My local writing community has been pivotal to my growth as a writer. Whenever I get stuck on a particular issue, there’s always someone who can help. I have one friend in particular who’s brilliant at fixing plot holes, and so when I was unsure of something in my most recent book, she was the first person I went to. She helped me to figure everything out, and suddenly the book wasn’t so intimidating any more.
I can’t emphasize enough the importance of a support network. Even if your support network doesn’t consist of other writers or editors (although it helps), having people in your corner that you go to for help when you need it makes a huge difference to your growth and your confidence as a writer.
If you don’t have access to a physical writing community, there are plenty available online. Facebook, Twitter, and even Second Life have writing communities, and there are a plethora of websites that are dedicated to writing, too.
5. Be realistic with deadlines
When I set myself a 12-month deadline to publish What Happens in New York, I had no idea how much work was involved in self-publishing (unless one has a budget that far exceeds my monthly salary). Had I known, I would’ve set myself a different deadline.
I ended up rushing a lot of processes early on and making rookie mistakes that make me cringe when I look back on them.
Nowadays, I don’t put anything up for pre-order until the book is in a state that I’m happy with and only requires one last read-through to check for any niggling issues that might have been missed.
Having a public deadline definitely helped to motivate me. Had I not had it, I may well have kept procrastinating, coming up with an abundance of excuses why I shouldn’t hit the ‘Submit for pre-order’ button.
These days I don’t make my deadlines quite so public – I tell a few close friends that I know will hold me accountable instead. These are both fans of my writing and fans of me, which encourages me to keep going while also offering moral support when things go wrong.
6. Accept that you know nothing
The less you know, the more room you have to grow.
The more room you have to grow, the more you can succeed.
Everyone knows something that you don’t know, which is why it’s important to take advice from as many sources as you can. If someone has said something mean, acknowledge it, then ignore it. But if someone offers constructive criticism, take some time to think about their comments. It may be hurtful, but often the greatest pain comes from the greatest truths.
No one likes their writing to be criticized, but it’s the only way you’ll improve as a writer.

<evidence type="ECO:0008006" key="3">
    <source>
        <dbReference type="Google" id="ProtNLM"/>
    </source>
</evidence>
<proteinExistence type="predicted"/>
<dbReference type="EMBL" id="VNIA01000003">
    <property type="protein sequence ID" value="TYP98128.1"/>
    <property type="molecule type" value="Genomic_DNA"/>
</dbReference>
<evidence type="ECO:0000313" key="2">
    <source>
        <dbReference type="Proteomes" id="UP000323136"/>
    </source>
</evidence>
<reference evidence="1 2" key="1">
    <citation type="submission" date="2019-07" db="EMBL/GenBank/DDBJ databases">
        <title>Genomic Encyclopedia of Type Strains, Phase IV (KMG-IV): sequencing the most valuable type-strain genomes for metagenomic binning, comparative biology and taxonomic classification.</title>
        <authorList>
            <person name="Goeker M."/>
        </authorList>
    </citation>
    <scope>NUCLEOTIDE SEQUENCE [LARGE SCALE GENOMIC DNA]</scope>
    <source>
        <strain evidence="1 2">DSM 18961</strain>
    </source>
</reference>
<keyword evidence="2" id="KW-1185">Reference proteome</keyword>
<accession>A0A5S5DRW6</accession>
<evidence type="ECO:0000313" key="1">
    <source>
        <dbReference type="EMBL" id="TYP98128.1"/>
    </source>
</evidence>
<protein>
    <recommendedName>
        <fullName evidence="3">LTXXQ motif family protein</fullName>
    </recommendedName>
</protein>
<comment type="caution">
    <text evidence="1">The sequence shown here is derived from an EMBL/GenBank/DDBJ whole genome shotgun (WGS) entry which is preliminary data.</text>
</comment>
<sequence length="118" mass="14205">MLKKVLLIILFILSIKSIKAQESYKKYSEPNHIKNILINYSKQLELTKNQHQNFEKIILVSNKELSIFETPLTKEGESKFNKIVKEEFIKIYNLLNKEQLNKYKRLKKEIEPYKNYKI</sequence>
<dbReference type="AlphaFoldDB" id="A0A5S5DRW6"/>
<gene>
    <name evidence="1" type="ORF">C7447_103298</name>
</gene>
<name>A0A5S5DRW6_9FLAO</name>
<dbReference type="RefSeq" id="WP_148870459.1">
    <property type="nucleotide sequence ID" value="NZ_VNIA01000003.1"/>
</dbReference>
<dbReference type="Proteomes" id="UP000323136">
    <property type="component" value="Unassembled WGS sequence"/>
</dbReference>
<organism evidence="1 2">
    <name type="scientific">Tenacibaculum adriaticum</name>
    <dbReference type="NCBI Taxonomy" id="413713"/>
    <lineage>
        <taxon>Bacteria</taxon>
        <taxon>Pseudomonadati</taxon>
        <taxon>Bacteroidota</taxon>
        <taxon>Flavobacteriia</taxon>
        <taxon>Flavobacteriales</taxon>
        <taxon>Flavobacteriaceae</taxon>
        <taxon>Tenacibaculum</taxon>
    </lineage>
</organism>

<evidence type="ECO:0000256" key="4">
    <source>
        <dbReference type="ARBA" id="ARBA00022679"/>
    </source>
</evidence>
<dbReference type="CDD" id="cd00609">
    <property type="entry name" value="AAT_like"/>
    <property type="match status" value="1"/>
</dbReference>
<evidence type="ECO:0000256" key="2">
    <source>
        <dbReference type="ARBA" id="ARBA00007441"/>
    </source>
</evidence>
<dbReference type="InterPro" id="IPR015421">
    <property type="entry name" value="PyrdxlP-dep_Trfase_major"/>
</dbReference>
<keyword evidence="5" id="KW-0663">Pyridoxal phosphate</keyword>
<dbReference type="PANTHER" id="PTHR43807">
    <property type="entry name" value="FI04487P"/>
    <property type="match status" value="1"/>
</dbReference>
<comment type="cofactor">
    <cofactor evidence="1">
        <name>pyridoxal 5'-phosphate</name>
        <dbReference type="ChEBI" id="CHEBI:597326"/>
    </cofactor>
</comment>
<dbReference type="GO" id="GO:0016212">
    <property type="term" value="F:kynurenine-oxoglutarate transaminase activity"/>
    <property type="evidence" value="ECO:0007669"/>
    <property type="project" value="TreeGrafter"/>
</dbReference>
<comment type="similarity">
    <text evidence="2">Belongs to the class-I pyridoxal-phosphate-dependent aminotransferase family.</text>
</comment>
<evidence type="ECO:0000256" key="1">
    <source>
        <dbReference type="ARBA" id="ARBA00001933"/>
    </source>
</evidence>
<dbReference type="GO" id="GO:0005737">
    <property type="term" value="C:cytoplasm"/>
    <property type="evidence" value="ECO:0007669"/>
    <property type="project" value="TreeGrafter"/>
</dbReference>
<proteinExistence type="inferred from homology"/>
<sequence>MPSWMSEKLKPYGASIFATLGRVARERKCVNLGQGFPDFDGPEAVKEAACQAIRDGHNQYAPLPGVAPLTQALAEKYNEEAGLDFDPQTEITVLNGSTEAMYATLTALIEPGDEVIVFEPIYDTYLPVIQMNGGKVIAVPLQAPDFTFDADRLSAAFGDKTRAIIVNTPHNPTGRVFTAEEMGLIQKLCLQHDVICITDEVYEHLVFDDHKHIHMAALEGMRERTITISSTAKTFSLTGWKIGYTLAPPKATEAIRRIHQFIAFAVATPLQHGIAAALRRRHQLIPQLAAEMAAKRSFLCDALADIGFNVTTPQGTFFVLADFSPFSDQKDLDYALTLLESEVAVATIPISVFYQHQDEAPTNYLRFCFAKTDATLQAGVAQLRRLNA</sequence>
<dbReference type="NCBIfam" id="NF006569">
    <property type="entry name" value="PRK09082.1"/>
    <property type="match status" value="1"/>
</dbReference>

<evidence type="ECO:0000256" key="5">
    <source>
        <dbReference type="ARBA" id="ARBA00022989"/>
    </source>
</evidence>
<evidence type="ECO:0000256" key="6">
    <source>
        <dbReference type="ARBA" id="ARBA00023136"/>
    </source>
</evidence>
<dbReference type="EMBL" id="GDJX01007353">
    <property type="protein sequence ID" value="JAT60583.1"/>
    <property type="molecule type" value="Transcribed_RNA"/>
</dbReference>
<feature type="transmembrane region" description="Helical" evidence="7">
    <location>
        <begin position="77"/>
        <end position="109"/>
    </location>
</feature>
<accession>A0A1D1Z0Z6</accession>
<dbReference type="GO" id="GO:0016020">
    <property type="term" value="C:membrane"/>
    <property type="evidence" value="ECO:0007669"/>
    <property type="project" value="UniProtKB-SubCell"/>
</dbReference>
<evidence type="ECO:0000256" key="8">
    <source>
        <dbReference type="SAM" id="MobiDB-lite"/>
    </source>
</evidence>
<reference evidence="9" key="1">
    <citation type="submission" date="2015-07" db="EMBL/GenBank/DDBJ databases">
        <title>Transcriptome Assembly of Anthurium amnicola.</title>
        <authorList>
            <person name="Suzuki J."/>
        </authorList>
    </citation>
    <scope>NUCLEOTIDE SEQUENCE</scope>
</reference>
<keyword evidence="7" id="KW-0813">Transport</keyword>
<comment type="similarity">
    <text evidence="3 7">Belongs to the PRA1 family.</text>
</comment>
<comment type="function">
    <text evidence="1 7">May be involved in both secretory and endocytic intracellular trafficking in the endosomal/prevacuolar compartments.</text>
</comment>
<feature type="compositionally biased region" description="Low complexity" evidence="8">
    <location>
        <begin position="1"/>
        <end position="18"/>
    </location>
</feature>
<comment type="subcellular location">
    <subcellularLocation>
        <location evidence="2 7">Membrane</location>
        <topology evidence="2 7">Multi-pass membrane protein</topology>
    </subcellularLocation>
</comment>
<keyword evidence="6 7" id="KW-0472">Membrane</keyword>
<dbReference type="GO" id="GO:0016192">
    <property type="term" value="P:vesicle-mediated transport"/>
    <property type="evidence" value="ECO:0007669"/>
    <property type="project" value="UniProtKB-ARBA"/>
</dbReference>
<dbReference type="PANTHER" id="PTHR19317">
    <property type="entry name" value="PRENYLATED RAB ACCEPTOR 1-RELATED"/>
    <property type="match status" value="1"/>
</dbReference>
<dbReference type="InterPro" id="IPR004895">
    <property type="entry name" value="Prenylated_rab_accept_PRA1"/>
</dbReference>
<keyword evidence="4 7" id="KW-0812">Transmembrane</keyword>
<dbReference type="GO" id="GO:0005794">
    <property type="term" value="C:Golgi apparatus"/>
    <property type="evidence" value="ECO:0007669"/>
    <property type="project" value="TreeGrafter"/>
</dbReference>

If those comments come from your target audience, it’s especially important to listen since they’re the ones that will download your book. If they don’t like something, they’re the ones you really need to pay attention to before you do something that could dampen your sales.
As time goes on, you’ll learn the difference between constructive feedback and someone who's just got an axe to grind and you just happened to be their unfortunate target.
In the end ...
Everyone’s writing process is different. That’s part of what I find most fascinating about writing. I love hearing how different people write in different ways. I have some friends who plan their books in so much depth that they only need one or two edits. I have others who love editing but can’t stand first-draft stage.
What really matters is that you find a writing process that works for you. Your writing process will change as you grow, and as your circumstances in life change. That’s natural. When you accept that, it becomes a lot easier to get your writing done.
It also means you’re kinder to yourself, which means that you’re more relaxed. When you’re more relaxed, you can write better because you’re not putting too much pressure on yourself. Then, when you write better, you achieve more. And in the end, isn’t that what we all want?
SEARCH THE BLOG
Books for writers and editors
Online courses for editors and proofreaders
'Louise uses her expertise to hone a story until it's razor sharp, while still allowing the author’s voice to remain dominant.'
'I wholeheartedly recommend her services ... Just don’t hire her when I need her.'
J B Turner
'Sincere thanks for a beautiful and elegant piece of work. First class.'
'What makes her stand out and shine is her ability to immerse herself in your story.'
Help for editors
All text on this blog, The Parlour, and on the other pages of this website (unless indicated otherwise) is in copyright © 2011–20 Louise Harnby. Please do not copy or reproduce any of the content, in whole or part, in any form, unless you ask first.